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10. inspect proofs to identify any physical defects including colour irregularities, font or typographical problems, image resolution, trapping and knockout of colours or size and orientation of pages or images
11. confirm, by measuring the colour control strip, that proofs are colour accurate and meet the standards used by your company and any relevant national or international standard
12. repeat proofing operations until proofs are of a standard that can be submitted to customers for consideration
13. label proofs with an identification reference and record details for quality assurance and administrative purposes as required by your company
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Modify artwork to meet specifications

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14. identify amendments required to proofs in accordance with organisational procedures
15. amend, or arrange for others to amend, artwork to meet customer's requirements
16. complete amendments within agreed deadlines
17. re-proof jobs, as required, until a final proof is approved by the customer or as set out in your company's procedures
18. reference and archive approved digital files and any intermediate files, in accordance with your company's procedures
19. label approved proofs and make sure that any other unapproved proofs are archived or dealt with in accordance with your company's procedures


Knowledge and Understanding

You need to know and understand:

  1. the law as it affects printing copyright and ownership of images, obscenity, forgery
  2. ethical issues relevant to printing: confidentiality
  3. the hazards and risks in your own job, their assessment and the action to take to deal with them
  4. manufacturers' and suppliers' health and safety requirements relevant to your job
  5. how to safely handle customer material
  6. computer system security and virus protection
  7. the secure methods of archiving digital and conventional artwork
  8. how to communicate with colleagues and customers
  9. workplace objectives, priorities, standards and procedures
  10. the set-up of proofing equipment and software
  11. the operation of proofing equipment and software
  12. colour theory including additive and subtractive systems such as RGB and CMYK colour gamuts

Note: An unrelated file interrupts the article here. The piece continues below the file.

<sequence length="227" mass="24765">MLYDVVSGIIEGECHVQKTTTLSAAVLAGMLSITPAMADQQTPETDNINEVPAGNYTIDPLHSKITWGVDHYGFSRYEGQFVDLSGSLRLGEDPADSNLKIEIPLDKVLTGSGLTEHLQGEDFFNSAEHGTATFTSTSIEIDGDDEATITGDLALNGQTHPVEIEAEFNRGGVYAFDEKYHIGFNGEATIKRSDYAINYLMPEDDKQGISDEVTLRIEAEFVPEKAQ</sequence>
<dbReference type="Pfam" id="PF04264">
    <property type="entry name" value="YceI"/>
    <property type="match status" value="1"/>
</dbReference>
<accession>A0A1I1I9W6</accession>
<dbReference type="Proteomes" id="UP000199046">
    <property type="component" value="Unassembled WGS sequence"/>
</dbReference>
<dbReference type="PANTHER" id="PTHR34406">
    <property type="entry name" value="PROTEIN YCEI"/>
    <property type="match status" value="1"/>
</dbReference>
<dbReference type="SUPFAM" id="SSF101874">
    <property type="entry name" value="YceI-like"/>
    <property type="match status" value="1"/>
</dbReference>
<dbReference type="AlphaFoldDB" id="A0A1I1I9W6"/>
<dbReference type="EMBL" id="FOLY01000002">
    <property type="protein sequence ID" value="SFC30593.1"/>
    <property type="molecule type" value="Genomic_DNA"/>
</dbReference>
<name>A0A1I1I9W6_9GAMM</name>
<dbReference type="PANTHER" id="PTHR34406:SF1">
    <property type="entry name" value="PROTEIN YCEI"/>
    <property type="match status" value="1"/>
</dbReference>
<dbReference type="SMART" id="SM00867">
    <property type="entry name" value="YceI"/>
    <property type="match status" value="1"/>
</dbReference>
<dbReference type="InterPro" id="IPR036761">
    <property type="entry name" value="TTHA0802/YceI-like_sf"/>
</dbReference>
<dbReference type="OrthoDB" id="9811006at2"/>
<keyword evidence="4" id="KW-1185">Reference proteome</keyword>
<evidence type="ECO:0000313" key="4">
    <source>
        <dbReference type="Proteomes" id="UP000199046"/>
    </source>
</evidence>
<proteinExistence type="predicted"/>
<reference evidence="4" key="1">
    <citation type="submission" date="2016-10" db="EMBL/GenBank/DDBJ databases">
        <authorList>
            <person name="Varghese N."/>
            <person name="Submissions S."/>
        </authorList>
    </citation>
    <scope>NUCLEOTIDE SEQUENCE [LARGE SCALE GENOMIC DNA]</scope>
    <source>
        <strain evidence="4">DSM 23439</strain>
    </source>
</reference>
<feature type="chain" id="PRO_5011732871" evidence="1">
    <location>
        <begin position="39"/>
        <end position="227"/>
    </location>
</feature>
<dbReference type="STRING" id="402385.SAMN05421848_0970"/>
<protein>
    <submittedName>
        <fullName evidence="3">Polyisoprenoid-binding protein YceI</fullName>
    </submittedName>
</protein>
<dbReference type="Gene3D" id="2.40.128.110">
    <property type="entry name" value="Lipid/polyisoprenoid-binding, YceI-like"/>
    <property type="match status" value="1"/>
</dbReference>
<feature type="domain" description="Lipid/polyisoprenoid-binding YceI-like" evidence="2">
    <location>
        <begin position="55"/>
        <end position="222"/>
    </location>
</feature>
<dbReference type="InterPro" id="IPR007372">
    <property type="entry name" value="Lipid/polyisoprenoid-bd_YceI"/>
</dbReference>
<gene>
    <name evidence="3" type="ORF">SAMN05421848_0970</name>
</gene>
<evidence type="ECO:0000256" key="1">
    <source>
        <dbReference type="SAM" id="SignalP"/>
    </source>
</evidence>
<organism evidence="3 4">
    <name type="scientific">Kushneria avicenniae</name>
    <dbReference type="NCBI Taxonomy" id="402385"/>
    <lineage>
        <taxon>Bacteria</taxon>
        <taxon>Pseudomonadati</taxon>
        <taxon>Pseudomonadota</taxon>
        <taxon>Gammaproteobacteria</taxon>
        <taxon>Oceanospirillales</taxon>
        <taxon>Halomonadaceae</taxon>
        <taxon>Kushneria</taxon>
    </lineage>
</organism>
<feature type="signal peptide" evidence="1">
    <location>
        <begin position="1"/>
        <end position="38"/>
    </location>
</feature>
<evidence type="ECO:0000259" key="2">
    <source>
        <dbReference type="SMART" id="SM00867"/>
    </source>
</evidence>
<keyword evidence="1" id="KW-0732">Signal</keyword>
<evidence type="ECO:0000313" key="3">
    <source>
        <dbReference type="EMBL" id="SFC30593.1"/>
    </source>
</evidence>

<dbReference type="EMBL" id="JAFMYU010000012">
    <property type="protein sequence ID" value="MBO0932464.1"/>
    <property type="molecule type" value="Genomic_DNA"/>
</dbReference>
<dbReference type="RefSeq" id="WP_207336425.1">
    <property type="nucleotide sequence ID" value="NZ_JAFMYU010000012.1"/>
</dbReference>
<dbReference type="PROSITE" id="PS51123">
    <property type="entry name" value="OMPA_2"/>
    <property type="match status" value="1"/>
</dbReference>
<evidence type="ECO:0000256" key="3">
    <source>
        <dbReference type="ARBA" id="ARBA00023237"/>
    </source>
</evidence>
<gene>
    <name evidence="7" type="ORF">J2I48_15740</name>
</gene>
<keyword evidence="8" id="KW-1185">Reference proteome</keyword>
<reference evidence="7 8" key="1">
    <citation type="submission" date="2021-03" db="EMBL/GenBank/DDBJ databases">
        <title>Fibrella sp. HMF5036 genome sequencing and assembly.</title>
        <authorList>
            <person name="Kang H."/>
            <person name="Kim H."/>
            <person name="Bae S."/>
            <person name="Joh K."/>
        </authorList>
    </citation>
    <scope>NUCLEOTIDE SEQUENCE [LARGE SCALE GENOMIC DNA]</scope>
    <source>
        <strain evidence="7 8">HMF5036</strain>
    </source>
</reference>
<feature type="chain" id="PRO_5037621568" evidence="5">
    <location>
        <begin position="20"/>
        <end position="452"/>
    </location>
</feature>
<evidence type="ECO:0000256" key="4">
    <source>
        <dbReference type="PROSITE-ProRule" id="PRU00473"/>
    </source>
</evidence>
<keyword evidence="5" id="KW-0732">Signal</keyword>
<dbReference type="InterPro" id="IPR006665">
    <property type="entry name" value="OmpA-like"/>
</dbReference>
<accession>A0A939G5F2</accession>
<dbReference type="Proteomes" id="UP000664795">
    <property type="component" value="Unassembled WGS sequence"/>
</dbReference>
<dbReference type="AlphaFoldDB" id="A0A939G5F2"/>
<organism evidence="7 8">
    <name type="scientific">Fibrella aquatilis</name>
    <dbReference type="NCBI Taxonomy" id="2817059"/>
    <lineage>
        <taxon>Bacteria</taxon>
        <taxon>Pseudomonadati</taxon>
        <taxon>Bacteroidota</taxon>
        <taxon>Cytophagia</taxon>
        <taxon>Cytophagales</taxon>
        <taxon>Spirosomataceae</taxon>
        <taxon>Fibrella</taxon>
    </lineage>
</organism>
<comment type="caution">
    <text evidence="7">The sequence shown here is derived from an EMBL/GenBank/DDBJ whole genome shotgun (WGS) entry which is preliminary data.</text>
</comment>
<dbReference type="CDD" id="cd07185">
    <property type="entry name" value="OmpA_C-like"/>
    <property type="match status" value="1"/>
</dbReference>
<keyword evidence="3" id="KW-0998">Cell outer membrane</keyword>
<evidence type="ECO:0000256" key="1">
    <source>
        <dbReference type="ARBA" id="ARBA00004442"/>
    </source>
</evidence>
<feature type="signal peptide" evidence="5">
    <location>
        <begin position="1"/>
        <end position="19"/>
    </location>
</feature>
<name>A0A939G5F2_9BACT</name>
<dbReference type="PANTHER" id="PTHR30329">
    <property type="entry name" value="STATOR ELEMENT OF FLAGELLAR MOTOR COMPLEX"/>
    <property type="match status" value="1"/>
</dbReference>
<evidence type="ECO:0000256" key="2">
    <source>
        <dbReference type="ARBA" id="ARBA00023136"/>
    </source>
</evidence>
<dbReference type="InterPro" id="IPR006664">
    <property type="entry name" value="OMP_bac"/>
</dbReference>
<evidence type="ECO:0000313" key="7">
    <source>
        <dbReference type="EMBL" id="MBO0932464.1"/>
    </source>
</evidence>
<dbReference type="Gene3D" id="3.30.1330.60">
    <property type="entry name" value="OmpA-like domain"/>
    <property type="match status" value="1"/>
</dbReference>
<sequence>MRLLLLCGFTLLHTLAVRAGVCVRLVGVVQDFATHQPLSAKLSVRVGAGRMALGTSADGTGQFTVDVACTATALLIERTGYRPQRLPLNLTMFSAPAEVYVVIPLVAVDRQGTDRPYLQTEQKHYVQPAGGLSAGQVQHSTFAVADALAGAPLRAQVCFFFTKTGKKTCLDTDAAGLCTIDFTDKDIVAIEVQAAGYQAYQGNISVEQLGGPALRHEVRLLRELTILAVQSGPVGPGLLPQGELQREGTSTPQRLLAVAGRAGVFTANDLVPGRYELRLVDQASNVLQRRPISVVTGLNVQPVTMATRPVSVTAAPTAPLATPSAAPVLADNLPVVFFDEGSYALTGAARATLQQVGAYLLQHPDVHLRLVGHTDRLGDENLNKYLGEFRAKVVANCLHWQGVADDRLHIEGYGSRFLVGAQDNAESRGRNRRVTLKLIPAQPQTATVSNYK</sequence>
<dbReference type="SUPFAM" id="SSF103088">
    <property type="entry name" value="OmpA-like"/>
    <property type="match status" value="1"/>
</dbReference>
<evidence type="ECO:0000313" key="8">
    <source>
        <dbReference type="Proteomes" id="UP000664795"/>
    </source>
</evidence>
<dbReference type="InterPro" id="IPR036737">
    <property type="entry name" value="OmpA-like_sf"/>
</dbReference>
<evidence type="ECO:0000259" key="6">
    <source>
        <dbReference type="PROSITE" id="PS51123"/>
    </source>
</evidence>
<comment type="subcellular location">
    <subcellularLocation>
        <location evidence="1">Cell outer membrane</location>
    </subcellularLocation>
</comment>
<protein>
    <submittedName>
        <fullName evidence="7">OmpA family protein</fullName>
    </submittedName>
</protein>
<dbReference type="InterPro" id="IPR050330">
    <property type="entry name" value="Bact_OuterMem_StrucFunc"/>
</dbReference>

13. the relationship between image size, file size and resolution
  14. the differences between file formats for digital images and the reasons for using them
  15. colour management and how to set up, maintain and use image profiles
  16. file conversion techniques
  17. file compression and decompression systems
  18. file management procedures
  19. the causes and treatment of common faults in proofing
  20. recording and reporting procedures
  21. product labelling
  22. the law of contract
  23. the main features of quality assurance and quality control systems
  24. techniques for controlling quality
  25. equipment for controlling quality in printing
  26. light standards for viewing and assessing colour print
  27. the types and characteristics of paper, board and other commonly used substrates
  28. the types and characteristics of inks, toners and coatings
  29. maintaining the quality of materials during storage and handling
  30. the principal types of proof and their role in the printing process including high resolution colour accurate proofs, low resolution proofs, soft proofs and wet proofs

Scope/range


Scope Performance


Scope Knowledge


Values


Behaviours


Skills


Glossary


Links To Other NOS


External Links


Version Number

3

Indicative Review Date

31 Jan 2024

Validity

Current

Status

Original

Originating Organisation

NSAFD

Original URN

PRODPP128

Relevant Occupations

Printers, Printing Machine Minders and Assistants, Printing Trades

SOC Code

5421

Keywords

digital, print, pre press, images, proofs, artwork, soft, inkjet